Monday, 17 April 2017

Weekend highlights

The hybrid violet Viola x scabra showing a mix of hairy and sweet violet traits, notably the hairy petioles and presence of stolons, respectively.
I'd really like the Oxfordshire Botany blog to be a place for local recorders to share their interesting finds and experiences whilst recording. As the recording season is definitely now upon us I therefore thought I'd start with some reflections on my weekend out botanising. Please do let me know if you would like to do a write-up for the blog in future.

One of my main recording objectives for this year is to get the hectad SP42 up to scratch: as one can see on the Atlas 2020 page it is a very under-recorded part of the county. I made a start on that objective this weekend by recording around Tackley in the south-east corner of SP42. Nobody seems to have recorded there since the 1960s, not for the BSBI anyway. The two tetrads that cover most of Tackley (SP42Q and SP42V) have a good mix of habitats, with the village, to the east the River Cherwell, its floodplain and the Oxford canal, a Local Wildlife Site (LWS) in SP42Q and two in SP42V, and large and small woodlands scattered through mixed farmland in the area. Given this diversity of habitats, semi-natural and artificial, I felt the area was a good one to choose as part of my recording of SP42. I mostly focused this weekend on SP42V but the churchyard of St Nicholas' in SP42Q looked enticing and so I recorded there also. Of the local wildlife sites, Tackley Heath (SP42Q) and Crecy Hill are open access, which is useful, and a public right of way passes through part of Northbrook Marsh.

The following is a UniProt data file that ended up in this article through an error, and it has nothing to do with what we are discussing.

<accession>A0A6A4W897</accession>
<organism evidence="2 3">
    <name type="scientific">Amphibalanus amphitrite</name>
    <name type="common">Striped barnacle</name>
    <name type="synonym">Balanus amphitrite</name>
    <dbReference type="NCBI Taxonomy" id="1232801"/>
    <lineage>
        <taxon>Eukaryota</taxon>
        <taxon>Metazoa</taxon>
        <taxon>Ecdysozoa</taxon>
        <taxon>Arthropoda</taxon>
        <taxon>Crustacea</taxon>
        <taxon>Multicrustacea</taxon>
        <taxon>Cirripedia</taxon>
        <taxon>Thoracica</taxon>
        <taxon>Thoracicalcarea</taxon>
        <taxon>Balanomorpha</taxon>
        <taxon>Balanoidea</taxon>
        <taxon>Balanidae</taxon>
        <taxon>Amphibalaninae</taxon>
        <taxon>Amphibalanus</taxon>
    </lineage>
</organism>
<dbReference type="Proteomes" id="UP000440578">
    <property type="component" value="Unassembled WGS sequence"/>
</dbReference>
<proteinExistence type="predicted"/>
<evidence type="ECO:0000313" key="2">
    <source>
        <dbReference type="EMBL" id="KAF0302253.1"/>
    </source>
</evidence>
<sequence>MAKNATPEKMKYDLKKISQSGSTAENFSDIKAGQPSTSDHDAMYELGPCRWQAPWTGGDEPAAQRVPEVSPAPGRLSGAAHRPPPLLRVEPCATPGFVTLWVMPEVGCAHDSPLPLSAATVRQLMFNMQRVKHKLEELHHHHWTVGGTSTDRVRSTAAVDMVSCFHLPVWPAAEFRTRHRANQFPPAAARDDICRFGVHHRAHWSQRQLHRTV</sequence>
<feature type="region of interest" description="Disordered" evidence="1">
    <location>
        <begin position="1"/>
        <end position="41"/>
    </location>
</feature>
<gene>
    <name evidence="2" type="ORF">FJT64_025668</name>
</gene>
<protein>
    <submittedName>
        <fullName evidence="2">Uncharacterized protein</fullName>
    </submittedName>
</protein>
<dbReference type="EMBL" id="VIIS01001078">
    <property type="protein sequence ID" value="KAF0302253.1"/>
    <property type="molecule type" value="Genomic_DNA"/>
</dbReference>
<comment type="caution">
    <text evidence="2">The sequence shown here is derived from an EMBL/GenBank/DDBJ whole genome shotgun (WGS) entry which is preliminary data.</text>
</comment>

The distribution of wood sorrel in VC 23. Green squares are tetrads with post-2000 records.
Wood sorrel, in Oxfordshire a plant of ancient woodland mostly in more 'upland' areas. It is common where acid clay-with-flints overlies the chalk in the Chilterns area, where it is very under -recorded (map right). Wikimedia Commons
St Nicholas' was a beautiful place, what I wish more churchyards looked like. There was a profusion of goldilocks buttercup (Ranunculus auricomus) in full flower and a few other ancient woodland indicators in some quantity, such as bush vetch (Vicia sepium), dog's mercury (Mercurialis perennis) and wood sorrel (Oxalis acetosella). Remarkably wood sorrel is Near Threatened in England, i.e. not quite endangered but getting there based on recent declines (20-30%). Looking at the records when I got home I was surprised at how little wood sorrel has been recorded in VC 23 recently. This is due to lack of recording in suitable places, but on the face of it the situation of wood sorrel in Oxfordshire looks artificially dire (map right). This illustrates how important it is to keep up with recording: our records contribute toward assessments of national conservation statuses and these depend on spatially and temporarily consistent recording; records are needed of even seemingly widespread species such as wood sorrel, not just our rarest and most obviously threatened plants.